The Mace

Skip navigation

 

You are here: Homepage > About Us > History > The Mace

The Mace

The Serjeant-at-Arms is the Custodian of the Mace. The Mace is an essential part of the regalia of parliament. Without it the House is not constituted and no proceedings may take place.

The Mace is the symbol of the royal authority and, in consequence, of the authority of parliament. In parliament it further symbolizes the authority of the Speaker.

The Serjeant-at-Arms will rest the Mace in the upper brackets of the Clerk’s dais while the Speaker is in the Chair (the orb and cross surmounting it pointing towards the Government of the day). The Serjeant will rest the Mace on the lower brackets when the House is in Committee and the Speaker takes the chair at the Clerk’s dais.

The Mace was presented to the Legislative Assembly on Wednesday 20 November 1974 by the Bank of Nova Scotia and the Bank of Nova Scotia Trust Company (Cayman) Limited at a cost of approximately $1,960.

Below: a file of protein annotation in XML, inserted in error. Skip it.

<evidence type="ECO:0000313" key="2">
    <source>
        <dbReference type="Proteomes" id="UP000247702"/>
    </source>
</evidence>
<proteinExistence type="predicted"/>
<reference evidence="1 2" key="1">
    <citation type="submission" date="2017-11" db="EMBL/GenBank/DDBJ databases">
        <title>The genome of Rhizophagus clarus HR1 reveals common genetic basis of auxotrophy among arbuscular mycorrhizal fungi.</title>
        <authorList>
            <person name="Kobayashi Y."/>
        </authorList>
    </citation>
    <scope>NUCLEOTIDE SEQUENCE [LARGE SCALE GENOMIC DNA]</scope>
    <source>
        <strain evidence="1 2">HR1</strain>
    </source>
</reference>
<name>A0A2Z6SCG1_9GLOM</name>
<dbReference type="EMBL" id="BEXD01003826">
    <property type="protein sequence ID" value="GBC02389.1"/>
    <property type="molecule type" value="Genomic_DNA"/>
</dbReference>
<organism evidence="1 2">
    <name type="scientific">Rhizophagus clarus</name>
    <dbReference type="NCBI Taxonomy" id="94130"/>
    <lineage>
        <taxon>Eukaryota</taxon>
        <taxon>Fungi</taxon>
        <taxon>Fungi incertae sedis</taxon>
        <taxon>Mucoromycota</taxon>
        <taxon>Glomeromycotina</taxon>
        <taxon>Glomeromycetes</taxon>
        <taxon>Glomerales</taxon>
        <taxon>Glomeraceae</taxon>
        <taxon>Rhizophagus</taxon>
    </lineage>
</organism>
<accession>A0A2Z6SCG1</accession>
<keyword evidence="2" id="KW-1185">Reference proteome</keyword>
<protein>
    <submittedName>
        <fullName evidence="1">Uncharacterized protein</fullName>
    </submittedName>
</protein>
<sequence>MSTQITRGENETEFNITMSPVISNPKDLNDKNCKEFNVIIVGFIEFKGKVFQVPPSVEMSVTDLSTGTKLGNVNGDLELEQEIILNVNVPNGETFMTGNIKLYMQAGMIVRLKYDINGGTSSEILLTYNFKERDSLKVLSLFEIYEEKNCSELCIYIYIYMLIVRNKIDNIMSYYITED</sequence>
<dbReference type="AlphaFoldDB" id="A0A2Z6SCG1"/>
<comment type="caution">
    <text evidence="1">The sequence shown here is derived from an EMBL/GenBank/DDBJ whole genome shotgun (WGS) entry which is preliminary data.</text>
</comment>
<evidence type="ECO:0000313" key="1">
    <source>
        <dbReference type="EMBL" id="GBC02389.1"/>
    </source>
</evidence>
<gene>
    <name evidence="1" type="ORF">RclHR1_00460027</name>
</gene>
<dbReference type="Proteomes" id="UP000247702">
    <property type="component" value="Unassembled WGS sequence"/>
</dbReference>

The top of the Mace features an orb and a Maltese cross inlaid with turtle shell. Other symbols at the top are the Royal Arms, the Cayman Islands Crest, and the inscription ‘EIIR’, symbolizing Regina (Queen) Elizabeth II.

In 2003 the Mace underwent restoration work that was carried out locally by Tropical Metals. The work entailed dissembling the multi-faceted item, cleaning each piece, applying a metal-treatment finish, and final reassembly.

Coinciding with the restoration of the Mace, its holding case underwent a similar overhaul at the hands of Mr. Ransdale Rankine, an inmate at HM Prison Northward. The mahogany case is lined in blue velvet. Mr. Rankin, who is a carpenter by trade, was assisted by fellow inmate Tex Foster. The work entailed sanding and stripping the wood, repairing cracked areas, and applying a final coat of gloss varnish.

Last Updated: 2007-08-13